Taryn Page

Katie Woodward

Senior Investment Analyst
Great West Life Bond Investment Team
CFA Charterholder since 2015

When Katie Woodward left her hometown of Gander, Newfoundland and headed west e to pursue her degree in mathematics at the University of Waterloo, she had no idea of what path her career would take. But she chose to heed the advice she got and kept both her mind and all of her options open, and today credits this as the best advice she could have received. “You have to put yourself out there and network, take risks, explore every career option possible and take advantage of every opportunity to gain experience and exposure in the industry.”

“I didn’t realize that my interests would lend themselves to finance, but the more I networked and explored career options, the more I realized how interrelated mathematics and finance were and how each requires problem solving,” says Katie. In her second year, she transferred over to a finance specialization stream. “I quickly realized that finance was the missing piece of the puzzle and the perfect combination of the three things I was most passionate about: a business-focused career with constantly changing mathematical problems that need to be solved.”

Not only did Katie graduate with Mathematics degree majoring in financial analysis and risk management, but she also added a minor in Computer Science and began the CFA designation while interning through the school’s co-op program. Her education, exposure and experience help her bring a distinct perspective to the table. “Diversity helps organizations make better decisions. Those with a business degree often look at the strategy first, whereas I tend to look at the numbers and trends first. Great teams are more than the sum of their parts.”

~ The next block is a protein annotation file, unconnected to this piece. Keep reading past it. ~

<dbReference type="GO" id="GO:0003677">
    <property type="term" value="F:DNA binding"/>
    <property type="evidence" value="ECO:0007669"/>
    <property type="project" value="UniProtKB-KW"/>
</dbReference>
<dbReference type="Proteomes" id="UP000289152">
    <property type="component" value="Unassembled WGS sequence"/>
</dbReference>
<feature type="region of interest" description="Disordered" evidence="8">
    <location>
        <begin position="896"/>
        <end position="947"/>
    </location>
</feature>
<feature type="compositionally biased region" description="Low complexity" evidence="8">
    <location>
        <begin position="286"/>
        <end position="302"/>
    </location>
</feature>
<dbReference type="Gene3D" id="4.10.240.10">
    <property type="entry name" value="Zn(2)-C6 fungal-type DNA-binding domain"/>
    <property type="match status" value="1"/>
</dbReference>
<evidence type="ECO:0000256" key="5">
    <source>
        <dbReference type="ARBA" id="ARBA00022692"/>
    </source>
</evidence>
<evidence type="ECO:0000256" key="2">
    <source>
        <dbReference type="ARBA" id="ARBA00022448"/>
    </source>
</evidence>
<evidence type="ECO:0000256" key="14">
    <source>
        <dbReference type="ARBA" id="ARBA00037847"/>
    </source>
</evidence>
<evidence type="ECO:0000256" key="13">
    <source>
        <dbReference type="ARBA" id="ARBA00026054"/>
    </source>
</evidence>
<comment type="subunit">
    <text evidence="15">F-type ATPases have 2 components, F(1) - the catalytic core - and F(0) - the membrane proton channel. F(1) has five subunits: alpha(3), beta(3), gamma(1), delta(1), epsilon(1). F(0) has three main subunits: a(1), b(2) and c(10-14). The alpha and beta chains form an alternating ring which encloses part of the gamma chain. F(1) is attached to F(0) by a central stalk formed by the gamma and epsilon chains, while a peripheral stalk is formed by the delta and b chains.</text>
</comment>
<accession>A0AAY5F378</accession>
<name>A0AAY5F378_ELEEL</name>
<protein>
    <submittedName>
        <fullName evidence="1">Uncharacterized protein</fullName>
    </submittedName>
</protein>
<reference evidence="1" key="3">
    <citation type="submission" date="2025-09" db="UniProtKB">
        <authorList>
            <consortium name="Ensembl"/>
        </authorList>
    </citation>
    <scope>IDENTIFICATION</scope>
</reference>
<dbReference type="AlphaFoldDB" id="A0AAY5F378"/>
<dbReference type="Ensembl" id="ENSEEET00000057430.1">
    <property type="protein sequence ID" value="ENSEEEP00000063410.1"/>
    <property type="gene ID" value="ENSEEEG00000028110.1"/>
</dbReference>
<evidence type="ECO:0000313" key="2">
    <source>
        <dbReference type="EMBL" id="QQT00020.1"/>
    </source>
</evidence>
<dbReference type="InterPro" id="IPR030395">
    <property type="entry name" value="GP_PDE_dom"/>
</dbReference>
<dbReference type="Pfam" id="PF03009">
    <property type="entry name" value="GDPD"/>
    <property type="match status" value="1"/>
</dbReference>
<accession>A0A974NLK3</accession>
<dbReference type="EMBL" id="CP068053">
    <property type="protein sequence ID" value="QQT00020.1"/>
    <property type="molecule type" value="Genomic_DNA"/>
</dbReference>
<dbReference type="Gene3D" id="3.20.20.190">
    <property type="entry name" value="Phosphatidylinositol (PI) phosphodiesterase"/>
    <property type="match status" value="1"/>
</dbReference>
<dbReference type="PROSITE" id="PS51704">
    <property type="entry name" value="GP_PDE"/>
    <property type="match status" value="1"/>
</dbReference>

In her current role, Katie works on a fixed income portfolio in a credit risk capacity, so her job involves research and analysis of different bonds, different companies, and different trends, to understand the risk behind specific investments.

With so much information available today, the ability to isolate and communicate the salient information becomes a vital skill and one that Katie feels sets her apart from others. “Many people in the industry are brilliant but cannot either communicate their solution or ever fully communicate the problem, often leading to inefficiencies. Whether it’s sending out information to clients, briefing your boss in a morning meeting, or providing an overview of the day’s market to your team; the ability to do it effectively will significantly increase your value in the company. As well, Katie believes the ability to communicate will become even more critical in the future as fewer people will be needed to create the information, and more to interpret it.

Katie considers achieving her CFA designation as one of her most significant accomplishments. Putting in the effort and getting the reward is very gratifying as well as being a way of evening out the playing field for women. It’s not news that Finance remains a highly male-dominated industry and that this can intimidate many women entering the area. However, she says, “there are two ways to approach this challenge: you can embrace it or shy away from it,” she says. “I chose to embrace the challenge by being confident and recognizing myself as an equal— even when others may not have,” she admits. Her objective was to build her reputation based on her skillset— not her gender. To do so Katie eagerly accepted every opportunity she could to demonstrate her knowledge and to take on leadership responsibilities and earned the respect of her peers. Mission accomplished.

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